When Carlet Harris, a mother of twins with austim, picked up her son from Ludlow Taylor Elementary School (659 G St. NE), she was shocked to find her five-year-old’s face swollen and two of his teeth loose. Afterwards, her child resisted returning to school.
In November, Harris became the fifth individual to join a group of parents who are suing the District of Columbia Public Schools (DCPS) over the alleged abuse of their children.
In the summer of 2020, a group of parents filed a lawsuit was filed against the District of Columbia Public Schools (DCPS) alleging its employees had assaulted, discriminated and isolated their children, many of whom are disabled. Many more parents have come forward this year about previous allegations of abuse of children at DC public schools, stated Yadia Ford, the attorney representing the families.
“Some of them we couldn’t help because of statute of limitations,” Ford said. “You only have one year to bring certain claims against schools or school officials when the children are disabled.”
The children of the other plaintiffs, Rachael Whatley, Bayoush Alemayhu, Jokaima Jones and Gold Ukegbu, were allegedly abused at the Walker Jones Education Campus and the River Terrace Education Campus. Their children were allegedly struck in the face, locked in a closet, assaulted and harassed and returned to them from school with a broken femur, respectively, the parents charge.
Many of the children are unable to fully describe their experiences. Ford said that Harris “fits our class of parents because the child is intellectually disabled and non-verbal.”
Reporting the Incident
Ludlow Taylor, said Ford, did not report the matter officially or inform her. So, Harris informed the Metropolitan Police Department (MPD) and Child and Family Services, Ford said.
Aside from her personal concern, Harris was obligated to report the incident because she is a foster parent. The school, however, was obliged to notify guardians of the injuries sustained by the child while in the its care, stated Ford. Harris’s filed a grievance with the school. However, the her complaint was deemed “inconclusive,” Ford said.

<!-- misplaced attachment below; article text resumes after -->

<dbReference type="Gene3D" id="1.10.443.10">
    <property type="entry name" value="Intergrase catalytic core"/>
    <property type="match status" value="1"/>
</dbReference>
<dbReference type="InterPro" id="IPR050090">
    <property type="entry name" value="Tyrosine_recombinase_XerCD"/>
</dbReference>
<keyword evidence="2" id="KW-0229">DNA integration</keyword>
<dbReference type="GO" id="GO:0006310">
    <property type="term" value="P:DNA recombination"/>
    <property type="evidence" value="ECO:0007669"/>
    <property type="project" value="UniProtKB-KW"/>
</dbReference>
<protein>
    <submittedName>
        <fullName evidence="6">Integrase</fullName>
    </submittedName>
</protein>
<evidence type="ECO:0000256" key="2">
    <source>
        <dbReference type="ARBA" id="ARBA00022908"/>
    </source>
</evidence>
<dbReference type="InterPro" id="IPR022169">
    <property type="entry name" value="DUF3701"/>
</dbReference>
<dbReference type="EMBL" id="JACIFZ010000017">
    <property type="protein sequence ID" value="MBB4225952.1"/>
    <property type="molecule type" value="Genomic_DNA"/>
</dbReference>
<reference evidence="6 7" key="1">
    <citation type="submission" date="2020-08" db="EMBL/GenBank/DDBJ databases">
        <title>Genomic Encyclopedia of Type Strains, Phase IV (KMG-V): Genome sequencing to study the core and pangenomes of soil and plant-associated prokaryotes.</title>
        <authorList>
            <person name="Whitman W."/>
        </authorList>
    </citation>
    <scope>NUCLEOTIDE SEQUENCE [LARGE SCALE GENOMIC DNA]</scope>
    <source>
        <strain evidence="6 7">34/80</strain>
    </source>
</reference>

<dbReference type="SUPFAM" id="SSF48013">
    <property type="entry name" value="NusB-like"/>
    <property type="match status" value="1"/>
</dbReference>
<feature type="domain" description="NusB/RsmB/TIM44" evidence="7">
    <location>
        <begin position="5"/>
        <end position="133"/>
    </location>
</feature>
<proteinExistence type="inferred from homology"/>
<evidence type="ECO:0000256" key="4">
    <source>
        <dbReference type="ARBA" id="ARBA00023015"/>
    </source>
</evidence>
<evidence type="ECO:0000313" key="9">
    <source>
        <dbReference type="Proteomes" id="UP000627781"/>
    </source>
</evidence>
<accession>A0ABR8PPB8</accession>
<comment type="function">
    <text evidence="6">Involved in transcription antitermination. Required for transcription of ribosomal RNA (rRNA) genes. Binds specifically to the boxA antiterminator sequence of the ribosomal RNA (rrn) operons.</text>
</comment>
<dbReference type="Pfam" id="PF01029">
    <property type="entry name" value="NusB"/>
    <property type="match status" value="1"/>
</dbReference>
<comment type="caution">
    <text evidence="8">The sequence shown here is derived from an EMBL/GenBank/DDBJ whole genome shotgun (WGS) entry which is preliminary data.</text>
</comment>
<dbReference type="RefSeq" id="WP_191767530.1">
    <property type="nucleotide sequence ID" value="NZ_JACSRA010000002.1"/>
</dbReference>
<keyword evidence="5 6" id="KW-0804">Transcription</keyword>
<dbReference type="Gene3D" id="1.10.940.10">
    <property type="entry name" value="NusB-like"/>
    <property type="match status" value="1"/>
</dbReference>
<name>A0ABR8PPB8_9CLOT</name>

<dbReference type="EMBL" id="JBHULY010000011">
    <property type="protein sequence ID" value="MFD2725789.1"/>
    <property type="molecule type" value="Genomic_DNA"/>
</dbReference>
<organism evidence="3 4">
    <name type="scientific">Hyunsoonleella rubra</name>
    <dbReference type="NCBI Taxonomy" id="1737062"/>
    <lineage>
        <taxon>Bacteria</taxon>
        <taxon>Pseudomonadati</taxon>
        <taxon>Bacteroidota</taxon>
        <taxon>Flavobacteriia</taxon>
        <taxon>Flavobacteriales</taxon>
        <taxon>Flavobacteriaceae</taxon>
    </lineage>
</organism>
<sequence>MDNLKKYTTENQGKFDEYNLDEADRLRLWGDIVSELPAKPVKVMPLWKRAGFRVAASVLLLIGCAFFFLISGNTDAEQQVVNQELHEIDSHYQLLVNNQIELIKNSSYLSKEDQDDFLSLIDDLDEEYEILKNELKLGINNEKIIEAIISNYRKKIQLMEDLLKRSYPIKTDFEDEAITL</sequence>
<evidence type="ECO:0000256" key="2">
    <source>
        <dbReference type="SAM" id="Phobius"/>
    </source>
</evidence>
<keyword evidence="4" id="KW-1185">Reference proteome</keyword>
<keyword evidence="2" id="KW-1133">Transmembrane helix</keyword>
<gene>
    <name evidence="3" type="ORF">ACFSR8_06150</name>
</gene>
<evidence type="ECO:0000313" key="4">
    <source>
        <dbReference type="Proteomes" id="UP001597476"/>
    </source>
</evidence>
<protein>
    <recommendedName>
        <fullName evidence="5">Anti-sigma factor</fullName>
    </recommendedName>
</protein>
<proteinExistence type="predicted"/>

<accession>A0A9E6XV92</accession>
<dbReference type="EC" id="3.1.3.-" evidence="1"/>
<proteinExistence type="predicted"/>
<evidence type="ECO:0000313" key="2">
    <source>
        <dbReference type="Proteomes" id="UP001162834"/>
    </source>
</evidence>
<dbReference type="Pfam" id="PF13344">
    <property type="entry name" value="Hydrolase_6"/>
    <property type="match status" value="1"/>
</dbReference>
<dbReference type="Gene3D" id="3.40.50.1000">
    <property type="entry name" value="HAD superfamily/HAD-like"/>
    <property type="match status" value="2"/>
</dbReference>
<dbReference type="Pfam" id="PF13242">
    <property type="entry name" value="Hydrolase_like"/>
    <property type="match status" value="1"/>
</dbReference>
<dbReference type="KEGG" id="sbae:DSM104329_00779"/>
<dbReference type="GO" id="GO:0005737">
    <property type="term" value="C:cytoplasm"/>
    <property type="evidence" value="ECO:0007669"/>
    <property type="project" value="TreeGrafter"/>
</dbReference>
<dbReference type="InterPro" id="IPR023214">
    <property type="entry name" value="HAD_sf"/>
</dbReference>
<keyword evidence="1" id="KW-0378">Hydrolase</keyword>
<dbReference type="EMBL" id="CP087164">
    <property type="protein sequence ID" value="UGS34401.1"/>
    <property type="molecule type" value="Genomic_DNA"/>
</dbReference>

DCPS did not respond to the filing for several months, said Harris. DCPS only began corresponding with her on the topic after an interview about the lawsuit was aired by Fox 5 on Sept. 9, 2020.
After the alleged November 2019 incident, Ford said that the child resisted returning to his classroom after the Thanksgiving break.
“He refused to go back to that classroom,” Ford said of Harris’s foster child. “He threw himself on the ground crying and screaming, but he would literally go to the classroom next door. He was so traumatized that he could not go back to his class, so she had to withdraw him.”
The child is currently at home during the pandemic, Harris said.
The alleged victims are at significantly increased risk given their disabilities. “They are intentionally hurting children that are disabled because they can’t talk and they can’t communicate; they’re vulnerable,” Ford said. “They’re not able to tell what happened.”
“DCPS is committed to providing every student, including those with disabilities, with a high-quality education that improves their academic outcomes and prepares them for life-long success,” a DCPS spokesperson said. “We take all allegations of misconduct seriously and while we cannot comment on pending litigation, we are actively working with the Office of the Attorney General to address the lawsuit,” stated DCPS in response to this reporter’s query.
Sarah Payne is a History and Neuroscience student at The University of Michigan interning with HillRag. She writes for and serves as an assistant news editor for Michigan’s student newspaper, The Michigan Daily. You can reach her at [email protected]